There have been nearly 100 cases of a foreign object – including drill bits – left inside NHS patients by mistake, according to a new analysis.
Some 407 “Never Events” – things so serious they should never happen – were recorded in the NHS in England from April 2021 until March 2022, figures examined by the PA news agency show.
This is the equivalent of nearly eight every week and is an increase from the same period the year before, which had 364 in total.
Overall, there were 98 cases of a foreign object being left inside a patient after a procedure.
Vaginal swabs were left in patients 32 times and surgical swabs were left 21 times.
Some of the other objects left inside patients included part of a pair of wire cutters, part of a scalpel blade, and the bolt from surgical forceps.
On three separate occasions over the year, part of a drill bit was left inside a patient.
One woman had her ovaries removed by mistake when the plan was to conserve them, the data showed, while six patients had injections to the wrong eye.
Overall, there were 171 cases of wrong site surgery.
The wrong hip implant was undergone 12 times, a wrong knee implant was done 11 times, and patients were connected to air instead of oxygen 13 times.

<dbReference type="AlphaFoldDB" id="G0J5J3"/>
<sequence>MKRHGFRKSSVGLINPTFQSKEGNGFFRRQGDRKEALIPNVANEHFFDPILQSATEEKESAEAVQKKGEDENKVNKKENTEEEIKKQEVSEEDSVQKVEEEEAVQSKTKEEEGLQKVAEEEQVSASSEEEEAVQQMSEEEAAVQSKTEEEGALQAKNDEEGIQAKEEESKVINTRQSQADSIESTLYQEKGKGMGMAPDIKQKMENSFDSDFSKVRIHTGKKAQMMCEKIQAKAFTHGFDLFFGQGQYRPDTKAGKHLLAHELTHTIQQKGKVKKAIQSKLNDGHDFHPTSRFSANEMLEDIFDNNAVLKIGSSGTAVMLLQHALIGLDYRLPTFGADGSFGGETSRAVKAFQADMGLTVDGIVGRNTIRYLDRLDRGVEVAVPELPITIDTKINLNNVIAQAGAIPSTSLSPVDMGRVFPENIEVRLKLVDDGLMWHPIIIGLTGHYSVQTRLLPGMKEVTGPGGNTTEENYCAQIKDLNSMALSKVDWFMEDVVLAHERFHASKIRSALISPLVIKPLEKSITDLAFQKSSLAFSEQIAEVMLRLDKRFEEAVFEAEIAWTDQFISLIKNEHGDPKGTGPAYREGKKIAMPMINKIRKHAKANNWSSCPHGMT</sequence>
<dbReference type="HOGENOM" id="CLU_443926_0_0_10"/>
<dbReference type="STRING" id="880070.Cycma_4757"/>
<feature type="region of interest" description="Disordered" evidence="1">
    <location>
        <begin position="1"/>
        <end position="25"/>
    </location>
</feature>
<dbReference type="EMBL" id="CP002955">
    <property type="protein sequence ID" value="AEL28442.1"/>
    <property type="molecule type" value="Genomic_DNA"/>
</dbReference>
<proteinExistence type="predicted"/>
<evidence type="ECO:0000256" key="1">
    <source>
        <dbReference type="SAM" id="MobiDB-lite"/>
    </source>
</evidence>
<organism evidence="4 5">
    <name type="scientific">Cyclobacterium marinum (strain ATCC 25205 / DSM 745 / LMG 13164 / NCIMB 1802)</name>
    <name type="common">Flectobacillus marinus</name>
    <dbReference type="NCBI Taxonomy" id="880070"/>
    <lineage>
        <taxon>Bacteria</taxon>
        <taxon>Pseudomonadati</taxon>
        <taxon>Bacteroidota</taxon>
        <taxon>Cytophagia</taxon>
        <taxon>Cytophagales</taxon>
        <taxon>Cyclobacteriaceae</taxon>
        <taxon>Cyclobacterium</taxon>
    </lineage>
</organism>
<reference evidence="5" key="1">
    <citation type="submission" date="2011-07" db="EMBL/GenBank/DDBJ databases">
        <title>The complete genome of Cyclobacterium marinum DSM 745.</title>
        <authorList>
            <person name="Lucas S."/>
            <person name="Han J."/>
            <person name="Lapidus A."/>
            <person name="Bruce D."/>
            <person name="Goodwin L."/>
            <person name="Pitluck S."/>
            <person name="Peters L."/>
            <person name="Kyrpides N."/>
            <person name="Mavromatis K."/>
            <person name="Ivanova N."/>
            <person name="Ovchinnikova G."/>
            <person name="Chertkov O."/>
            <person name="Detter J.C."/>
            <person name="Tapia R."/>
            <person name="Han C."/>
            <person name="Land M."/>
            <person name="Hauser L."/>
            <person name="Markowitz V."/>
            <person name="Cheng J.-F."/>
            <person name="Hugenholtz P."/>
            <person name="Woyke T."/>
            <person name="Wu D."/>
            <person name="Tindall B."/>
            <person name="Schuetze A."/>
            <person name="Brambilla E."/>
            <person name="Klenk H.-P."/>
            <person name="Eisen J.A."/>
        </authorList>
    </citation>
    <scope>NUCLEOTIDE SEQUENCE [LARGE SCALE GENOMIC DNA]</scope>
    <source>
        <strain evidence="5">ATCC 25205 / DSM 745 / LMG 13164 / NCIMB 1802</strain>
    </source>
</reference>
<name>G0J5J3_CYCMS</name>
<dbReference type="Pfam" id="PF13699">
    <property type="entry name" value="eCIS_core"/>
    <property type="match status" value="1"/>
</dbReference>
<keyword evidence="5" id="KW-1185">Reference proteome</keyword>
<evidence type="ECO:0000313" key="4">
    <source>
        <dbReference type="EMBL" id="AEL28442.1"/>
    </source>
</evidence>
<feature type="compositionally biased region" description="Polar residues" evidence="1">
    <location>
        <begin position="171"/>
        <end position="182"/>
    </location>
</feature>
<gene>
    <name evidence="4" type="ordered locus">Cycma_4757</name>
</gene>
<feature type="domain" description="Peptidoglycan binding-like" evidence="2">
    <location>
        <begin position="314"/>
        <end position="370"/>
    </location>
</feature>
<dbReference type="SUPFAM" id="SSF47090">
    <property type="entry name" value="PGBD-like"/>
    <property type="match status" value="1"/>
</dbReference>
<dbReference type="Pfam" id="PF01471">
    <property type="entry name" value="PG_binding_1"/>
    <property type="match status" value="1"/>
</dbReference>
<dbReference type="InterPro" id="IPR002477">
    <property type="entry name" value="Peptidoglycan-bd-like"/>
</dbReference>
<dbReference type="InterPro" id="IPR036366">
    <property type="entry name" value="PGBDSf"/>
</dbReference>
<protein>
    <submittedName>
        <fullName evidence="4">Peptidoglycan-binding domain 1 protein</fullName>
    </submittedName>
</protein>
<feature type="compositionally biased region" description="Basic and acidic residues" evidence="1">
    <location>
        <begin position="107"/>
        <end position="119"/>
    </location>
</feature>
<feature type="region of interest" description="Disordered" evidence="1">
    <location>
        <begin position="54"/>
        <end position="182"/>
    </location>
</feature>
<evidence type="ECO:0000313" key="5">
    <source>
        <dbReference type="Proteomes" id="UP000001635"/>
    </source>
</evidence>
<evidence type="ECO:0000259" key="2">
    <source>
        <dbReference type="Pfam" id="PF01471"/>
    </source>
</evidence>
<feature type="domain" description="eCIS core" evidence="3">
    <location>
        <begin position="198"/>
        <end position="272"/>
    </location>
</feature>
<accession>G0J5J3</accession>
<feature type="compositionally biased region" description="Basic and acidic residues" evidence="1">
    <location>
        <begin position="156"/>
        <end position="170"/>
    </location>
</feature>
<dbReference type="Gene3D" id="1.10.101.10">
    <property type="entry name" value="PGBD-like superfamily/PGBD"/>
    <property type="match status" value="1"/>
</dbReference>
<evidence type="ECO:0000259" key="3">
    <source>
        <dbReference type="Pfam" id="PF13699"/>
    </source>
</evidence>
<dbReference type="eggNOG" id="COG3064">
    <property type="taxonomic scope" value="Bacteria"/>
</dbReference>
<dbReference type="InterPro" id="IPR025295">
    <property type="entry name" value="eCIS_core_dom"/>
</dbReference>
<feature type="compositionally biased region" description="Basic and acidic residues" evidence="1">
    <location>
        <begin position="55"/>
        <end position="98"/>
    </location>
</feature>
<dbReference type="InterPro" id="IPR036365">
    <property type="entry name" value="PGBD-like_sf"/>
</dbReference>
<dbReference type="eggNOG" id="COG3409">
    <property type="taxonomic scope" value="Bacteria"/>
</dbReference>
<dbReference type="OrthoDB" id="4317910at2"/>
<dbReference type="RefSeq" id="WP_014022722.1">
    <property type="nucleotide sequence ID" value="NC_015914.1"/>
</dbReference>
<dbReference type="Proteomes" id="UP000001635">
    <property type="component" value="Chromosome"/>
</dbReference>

The wrong blood was transfused for seven people and one patient had a procedure to their breast that they had not consented to.
Never Events are defined by the NHS as “serious, largely preventable patient safety incidents that should not occur if healthcare providers have implemented existing national guidance or safety recommendations”.
These figures are provisional as a further 29 cases occurred that fall under the “Serious Incidents” category that do not yet fit the definition of a Never Event, but are under local investigation.
This data also shows the difference in the reporting of errors between NHS trusts, with Manchester University NHS Foundation Trust reporting the highest number of 11 in total.
Nottingham University Hospitals NHS Trust and Sandwell and West Birmingham University Hospitals NHS Trust both reported 10 in total, followed by Gloucestershire Hospitals NHS Foundation Trust, Liverpool University Hospitals NHS Foundation Trust and University Hospitals of Leicester NHS Trust, and Worcestershire Acute Hospitals NHS Trust, who all reported nine each.
An NHS spokesperson said: “While these events are extremely rare, and NHS staff are working hard to provide safe care to patients, it is important that events are reported and learned from so that they can be prevented in the future.”
A Department of Health and Social Care spokesperson said: “Patient safety is a top priority for the Government and these unfortunate events – although very rare – can have a serious physical and psychological impact on patients.
“We are implementing the NHS Patient Safety Strategy which is designed to support staff to provide safe care and learn lessons.
“There are record numbers of nurses, doctors and overall staff working in the NHS, and we have set out our plan to tackle the Covid backlog, backed by record investment.”